Welcome to the post-election blog. This lovely fall day welcomes a new chapter in our country. The coming four years promise to be very interesting.
Robert Dahl, Sterling Professor of Political Science emeritus at Yale and the author of many widely cited books on democratic theory, “has always insisted that free elections, the most obvious criterion of modern representative democracy, must be complemented by a number of other criteria involving universal suffrage and individual freedoms.”
Individual freedoms, clearly, include the freedom of the press and the freedom of expression – the role of the writer, whether one agrees or dissents from the ruling government’s positions or ideolog(ies). As you, gentle reader, no doubt know: “In Canada, section 2(b) of the Charter of Rights and Freedoms protects “freedom of thought, belief, opinion and expression, including freedom of the press and other media of communication.”
For nearly 10 years, you and I have borne witness to the eroding of our freedoms of the press, scientific thought and expressions of dissent. As a writer, I’ve taken special umbrage with this dangerous erosion.
Azar Nafisi, author of Reading Lolita in Tehran, argues that fiction is democracy’s oxygen. Her latest book, The Republic of Imagination, is “a celebration of the power of fiction and its importance to a vibrant democracy.” Here are a few comments from her conversation with CBC’s Anna Maria Tremonti:
AN: In a democracy, we need to provide our citizens with a greater education where they will fulfill their passions and the meaning that they want of out of life and not simply making money….Just take the simple fact of voting….If our children, if we do not have enough knowledge, if we do not know about our country, what it was based on and if we do not know what we want of this country–take history, take fiction out of our curriculums (sic), out of our public spheres, how can we vote for the kind of a person who would be good for us and for our country?
AMT: You write that in Iran you discovered that you need democratic imagination in order to have individual rights and the right to free expression.
AN: What is it that the non-democratic state first of all targets?…women, minorities, culture.
AMT: In fact, how many times have we seen in history people burning books, jailing the authors, jailing the playwright, those are the people they shut away….
AN: It is because when we are deprived of every respect for humanity, when we see the worst actions that human beings do to one another we instinctively turn to the best that humanity has to offer and that is the works of the imagination….
AMT: Why do tyrants understand the dangers of democratic imagination more than our policy makers appreciate its necessity.
AN: Because it’s so immediate. Because of the fact that as soon as you come to power, who is it that is not saying what you want them to say? Who is it that gives voice to your enemies?….But that is why they hate it, because they can’t control [writers, the press].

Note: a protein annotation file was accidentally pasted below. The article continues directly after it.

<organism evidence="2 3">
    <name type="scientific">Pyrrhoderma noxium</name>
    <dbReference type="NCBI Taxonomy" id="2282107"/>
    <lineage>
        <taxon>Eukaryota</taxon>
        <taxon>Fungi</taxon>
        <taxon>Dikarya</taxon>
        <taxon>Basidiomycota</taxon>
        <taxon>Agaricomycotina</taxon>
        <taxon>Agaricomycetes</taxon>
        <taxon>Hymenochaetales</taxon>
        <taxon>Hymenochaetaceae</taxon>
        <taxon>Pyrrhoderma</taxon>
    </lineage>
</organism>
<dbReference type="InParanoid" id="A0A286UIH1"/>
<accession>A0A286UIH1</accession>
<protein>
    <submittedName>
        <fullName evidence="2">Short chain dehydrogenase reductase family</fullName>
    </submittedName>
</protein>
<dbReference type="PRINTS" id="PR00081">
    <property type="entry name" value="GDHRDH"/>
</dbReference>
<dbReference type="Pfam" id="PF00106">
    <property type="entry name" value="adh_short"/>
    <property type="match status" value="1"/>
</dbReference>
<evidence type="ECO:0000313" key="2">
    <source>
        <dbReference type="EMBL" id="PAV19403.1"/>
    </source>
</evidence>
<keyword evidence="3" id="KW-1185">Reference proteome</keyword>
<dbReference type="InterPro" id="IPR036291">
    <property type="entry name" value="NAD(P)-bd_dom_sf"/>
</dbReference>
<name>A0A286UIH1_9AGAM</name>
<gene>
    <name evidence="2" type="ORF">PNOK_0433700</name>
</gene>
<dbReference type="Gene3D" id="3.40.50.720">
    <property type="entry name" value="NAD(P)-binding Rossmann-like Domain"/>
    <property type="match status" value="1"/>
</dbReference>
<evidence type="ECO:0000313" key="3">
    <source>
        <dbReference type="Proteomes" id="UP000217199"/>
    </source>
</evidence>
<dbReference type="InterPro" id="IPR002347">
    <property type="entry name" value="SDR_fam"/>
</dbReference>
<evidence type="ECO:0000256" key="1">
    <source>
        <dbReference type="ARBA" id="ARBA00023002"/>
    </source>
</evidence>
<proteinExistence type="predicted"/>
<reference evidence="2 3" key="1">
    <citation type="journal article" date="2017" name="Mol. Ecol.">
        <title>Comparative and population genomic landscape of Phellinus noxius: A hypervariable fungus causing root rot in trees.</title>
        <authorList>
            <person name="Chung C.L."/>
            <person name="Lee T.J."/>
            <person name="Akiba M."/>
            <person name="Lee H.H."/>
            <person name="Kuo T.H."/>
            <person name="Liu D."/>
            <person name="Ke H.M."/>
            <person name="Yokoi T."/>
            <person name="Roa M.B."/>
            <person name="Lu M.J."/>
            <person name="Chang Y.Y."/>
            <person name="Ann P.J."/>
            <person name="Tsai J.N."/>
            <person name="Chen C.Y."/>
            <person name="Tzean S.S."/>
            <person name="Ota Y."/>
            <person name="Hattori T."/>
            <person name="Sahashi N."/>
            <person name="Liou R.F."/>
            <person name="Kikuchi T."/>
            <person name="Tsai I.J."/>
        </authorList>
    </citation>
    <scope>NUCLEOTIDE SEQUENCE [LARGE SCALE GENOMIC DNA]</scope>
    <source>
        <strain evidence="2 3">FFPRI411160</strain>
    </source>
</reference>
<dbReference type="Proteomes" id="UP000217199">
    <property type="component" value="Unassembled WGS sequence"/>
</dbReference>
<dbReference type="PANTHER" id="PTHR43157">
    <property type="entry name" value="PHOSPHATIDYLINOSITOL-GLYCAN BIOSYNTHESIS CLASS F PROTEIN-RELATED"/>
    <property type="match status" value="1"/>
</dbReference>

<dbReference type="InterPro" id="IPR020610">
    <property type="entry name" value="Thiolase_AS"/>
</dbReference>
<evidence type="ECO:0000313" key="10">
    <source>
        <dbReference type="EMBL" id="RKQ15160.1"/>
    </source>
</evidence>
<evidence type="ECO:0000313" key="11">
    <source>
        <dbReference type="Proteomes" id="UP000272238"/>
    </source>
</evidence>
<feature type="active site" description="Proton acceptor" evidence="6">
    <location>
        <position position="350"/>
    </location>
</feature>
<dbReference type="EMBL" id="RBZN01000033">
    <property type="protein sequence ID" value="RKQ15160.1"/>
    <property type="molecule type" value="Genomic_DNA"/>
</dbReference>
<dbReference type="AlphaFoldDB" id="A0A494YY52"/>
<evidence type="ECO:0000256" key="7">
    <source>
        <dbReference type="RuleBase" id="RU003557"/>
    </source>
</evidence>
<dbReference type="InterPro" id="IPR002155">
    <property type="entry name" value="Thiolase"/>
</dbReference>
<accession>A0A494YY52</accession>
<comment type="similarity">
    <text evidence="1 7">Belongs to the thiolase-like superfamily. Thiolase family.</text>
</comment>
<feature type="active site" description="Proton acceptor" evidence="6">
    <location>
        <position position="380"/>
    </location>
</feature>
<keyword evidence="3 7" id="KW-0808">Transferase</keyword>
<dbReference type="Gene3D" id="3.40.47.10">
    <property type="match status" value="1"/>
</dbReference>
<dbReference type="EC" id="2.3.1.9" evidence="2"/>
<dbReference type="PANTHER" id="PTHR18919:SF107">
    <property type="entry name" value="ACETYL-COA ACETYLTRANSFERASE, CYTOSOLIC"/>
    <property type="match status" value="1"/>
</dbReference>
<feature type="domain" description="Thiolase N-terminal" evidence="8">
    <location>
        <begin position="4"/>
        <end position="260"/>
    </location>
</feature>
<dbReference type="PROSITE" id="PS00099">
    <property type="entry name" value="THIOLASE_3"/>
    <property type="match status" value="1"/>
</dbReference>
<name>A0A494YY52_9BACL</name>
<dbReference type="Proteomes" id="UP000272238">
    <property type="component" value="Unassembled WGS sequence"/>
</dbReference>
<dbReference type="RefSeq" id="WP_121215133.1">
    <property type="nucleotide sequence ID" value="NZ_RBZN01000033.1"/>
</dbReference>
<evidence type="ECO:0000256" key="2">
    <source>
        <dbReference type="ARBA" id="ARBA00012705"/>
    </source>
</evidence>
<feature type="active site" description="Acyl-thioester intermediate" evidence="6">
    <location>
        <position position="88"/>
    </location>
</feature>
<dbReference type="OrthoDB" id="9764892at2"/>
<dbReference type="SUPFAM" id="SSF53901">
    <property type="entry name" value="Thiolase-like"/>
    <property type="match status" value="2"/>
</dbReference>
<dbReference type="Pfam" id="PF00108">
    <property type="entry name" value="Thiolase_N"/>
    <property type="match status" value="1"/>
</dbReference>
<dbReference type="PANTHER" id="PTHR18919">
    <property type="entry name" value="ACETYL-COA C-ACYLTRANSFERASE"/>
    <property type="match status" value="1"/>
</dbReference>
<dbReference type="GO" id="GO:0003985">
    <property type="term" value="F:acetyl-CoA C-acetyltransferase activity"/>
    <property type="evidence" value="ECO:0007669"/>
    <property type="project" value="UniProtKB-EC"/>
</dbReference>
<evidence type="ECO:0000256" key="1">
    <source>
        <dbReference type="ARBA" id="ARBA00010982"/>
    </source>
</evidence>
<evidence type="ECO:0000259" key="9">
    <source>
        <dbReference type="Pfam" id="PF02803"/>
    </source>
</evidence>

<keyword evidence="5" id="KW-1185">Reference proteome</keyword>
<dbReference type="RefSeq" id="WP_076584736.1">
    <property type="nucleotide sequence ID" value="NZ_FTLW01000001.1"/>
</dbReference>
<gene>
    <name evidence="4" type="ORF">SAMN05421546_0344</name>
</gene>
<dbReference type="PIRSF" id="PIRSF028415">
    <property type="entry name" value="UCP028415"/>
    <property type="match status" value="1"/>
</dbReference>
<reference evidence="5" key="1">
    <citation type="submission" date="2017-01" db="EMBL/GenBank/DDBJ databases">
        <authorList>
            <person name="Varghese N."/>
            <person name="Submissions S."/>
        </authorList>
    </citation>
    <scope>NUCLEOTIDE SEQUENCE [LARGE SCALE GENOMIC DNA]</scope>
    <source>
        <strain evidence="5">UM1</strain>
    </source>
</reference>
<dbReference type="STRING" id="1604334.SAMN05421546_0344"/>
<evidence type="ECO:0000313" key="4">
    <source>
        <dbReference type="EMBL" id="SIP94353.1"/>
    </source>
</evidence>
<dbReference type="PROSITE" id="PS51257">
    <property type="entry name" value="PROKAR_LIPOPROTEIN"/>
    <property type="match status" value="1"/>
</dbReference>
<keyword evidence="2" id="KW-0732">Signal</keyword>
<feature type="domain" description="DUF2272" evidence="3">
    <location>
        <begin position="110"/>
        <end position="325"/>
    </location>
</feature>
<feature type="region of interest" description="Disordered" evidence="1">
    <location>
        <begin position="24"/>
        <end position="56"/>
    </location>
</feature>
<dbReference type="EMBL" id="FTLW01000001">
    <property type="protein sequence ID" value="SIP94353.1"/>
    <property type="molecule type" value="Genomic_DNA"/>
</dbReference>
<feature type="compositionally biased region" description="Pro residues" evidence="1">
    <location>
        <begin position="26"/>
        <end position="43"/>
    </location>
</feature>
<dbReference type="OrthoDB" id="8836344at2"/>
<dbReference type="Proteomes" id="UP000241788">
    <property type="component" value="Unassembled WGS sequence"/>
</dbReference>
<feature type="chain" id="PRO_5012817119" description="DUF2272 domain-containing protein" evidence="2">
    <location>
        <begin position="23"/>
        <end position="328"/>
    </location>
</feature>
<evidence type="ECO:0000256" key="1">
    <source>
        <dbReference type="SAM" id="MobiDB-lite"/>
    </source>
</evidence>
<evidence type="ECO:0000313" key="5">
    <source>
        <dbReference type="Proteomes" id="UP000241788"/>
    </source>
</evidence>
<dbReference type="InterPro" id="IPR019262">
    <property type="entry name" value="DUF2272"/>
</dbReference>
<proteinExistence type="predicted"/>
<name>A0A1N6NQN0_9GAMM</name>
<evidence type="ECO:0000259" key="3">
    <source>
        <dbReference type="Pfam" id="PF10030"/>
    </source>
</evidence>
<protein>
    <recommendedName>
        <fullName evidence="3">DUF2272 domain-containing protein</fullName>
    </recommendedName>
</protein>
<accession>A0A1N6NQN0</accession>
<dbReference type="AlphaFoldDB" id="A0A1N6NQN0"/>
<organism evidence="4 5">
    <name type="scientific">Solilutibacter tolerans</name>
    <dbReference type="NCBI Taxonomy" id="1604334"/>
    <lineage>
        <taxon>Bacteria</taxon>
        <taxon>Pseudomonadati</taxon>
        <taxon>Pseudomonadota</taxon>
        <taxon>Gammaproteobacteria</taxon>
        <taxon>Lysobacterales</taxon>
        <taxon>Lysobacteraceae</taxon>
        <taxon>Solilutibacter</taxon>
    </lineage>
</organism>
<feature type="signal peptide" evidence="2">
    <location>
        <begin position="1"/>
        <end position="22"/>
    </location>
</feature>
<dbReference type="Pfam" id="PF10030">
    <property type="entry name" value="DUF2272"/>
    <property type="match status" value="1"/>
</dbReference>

Let us hope that starting forth on this new day, Canada’s new government will not muzzle the press or our scientists or underfund our artists and writers. The future of Canada as a democracy depends on it.
YouthWrite® Turns Twenty:
If you don’t already know, YouthWrite® is a camp for young writers and has been a passion of mine for 20 years. Over two decades, I’ve seen difference it makes in the lives of the thousands of kids who have attended. Please consider donating and to passing the word about our campaign. We have some fun perks! So past participants (or parents of YouthWriters, past or present) of YouthWrite or JustWrite, consider making a young writer’s dream come true by donating to our Indiegogo Campaign. We need your support to keep our writing camps going in perpetuity! https://www.indiegogo.com/projects/youthwrite-s-roaring-20th-birthday/x/156479#/
This week’s great un-/ undersung CanLit title worth checking out:
Half-World – Hiromi Goto – Melanie Tamaki is human—but her parents aren’t. They are from Half World, a Limbo between our world and the afterlife, and her father is still there. When her mother disappears, Melanie must follow her to Half World—and neither of them may return alive. Like a Hieronymous Bosch painting come to life, Half World is vivid, visceral, unforgettable, a combination of prose and images that will haunt you.
Writing Quote: “Reading and writing, like everything else, improve with practice. And, of course, if there are no young readers and writers, there will shortly be no older ones. Literacy will be dead, and democracy – which many believe goes hand in hand with it – will be dead as well.” – Margaret Atwood, Canadian author (b. 1939)
Writing Tips: “It’s doubtful that anyone with an internet connection at his workplace is writing good fiction.” — Jonathan Franzen
Writing Prompt: Imagine you are a citizen of a society where free expression and dissent are forbidden. Write a piece in which your dissent is coded or camouflaged in your language.